Theodor Mundt

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The following article is from The Great Soviet Encyclopedia (1979). It might be outdated or ideologically biased.

Mundt, Theodor


Born Sept. 19, 1808, in Potsdam; died Nov. 30, 1861, in Berlin. German writer and critic.

Educated at the University of Berlin, Mundt was associated with the Junges Deutschland (Young Germany) literary movement. His Madonna: Conversations With a Saint (1835), a work influenced by the Saint-Simonian ideas about the emancipation of the flesh, was subjected to censorship. In the late 1830’s and early 1840’s, Mundt capitulated and became reconciled with the government. His principal works are the historical novels Thomas Münzer (1841), Count Mirabeau (1858; Russian translation, 1899), and Tsar Paul (1861; Russian translation, 1899). Mundt also wrote works on aesthetics and the theory of literature.


Moderne Lebenswirren. Leipzig, 1834.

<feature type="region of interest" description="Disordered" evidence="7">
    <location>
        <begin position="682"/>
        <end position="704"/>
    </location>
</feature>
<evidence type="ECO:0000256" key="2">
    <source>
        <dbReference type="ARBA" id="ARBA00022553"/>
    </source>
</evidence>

Charlotte Stieglitz: Ein Denkmal. Berlin, 1835.
Allgemeine Literaturgeschichte, vols. 1–3. Berlin, 1846.
Dramaturgic, vols. 1–2. Berlin, 1847–48.


Dietze, W. Junges Deutschland in deutscher Klassik. Berlin, 1957.
The Great Soviet Encyclopedia, 3rd Edition (1970-1979). © 2010 The Gale Group, Inc. All rights reserved.
References in periodicals archive ?
The movement leaders were Wienbarg, Karl Gutzkow, and Theodor Mundt. Heinrich Laube, Georg Herwegh, Ludwig Borne, and Heinrich Heine were also associated with the movement.
Gutzkow, and Theodor Mundt (1808 - 61), did not actually constitute a group until their names were linked in a Prussian edict (1835) prohibiting their writings.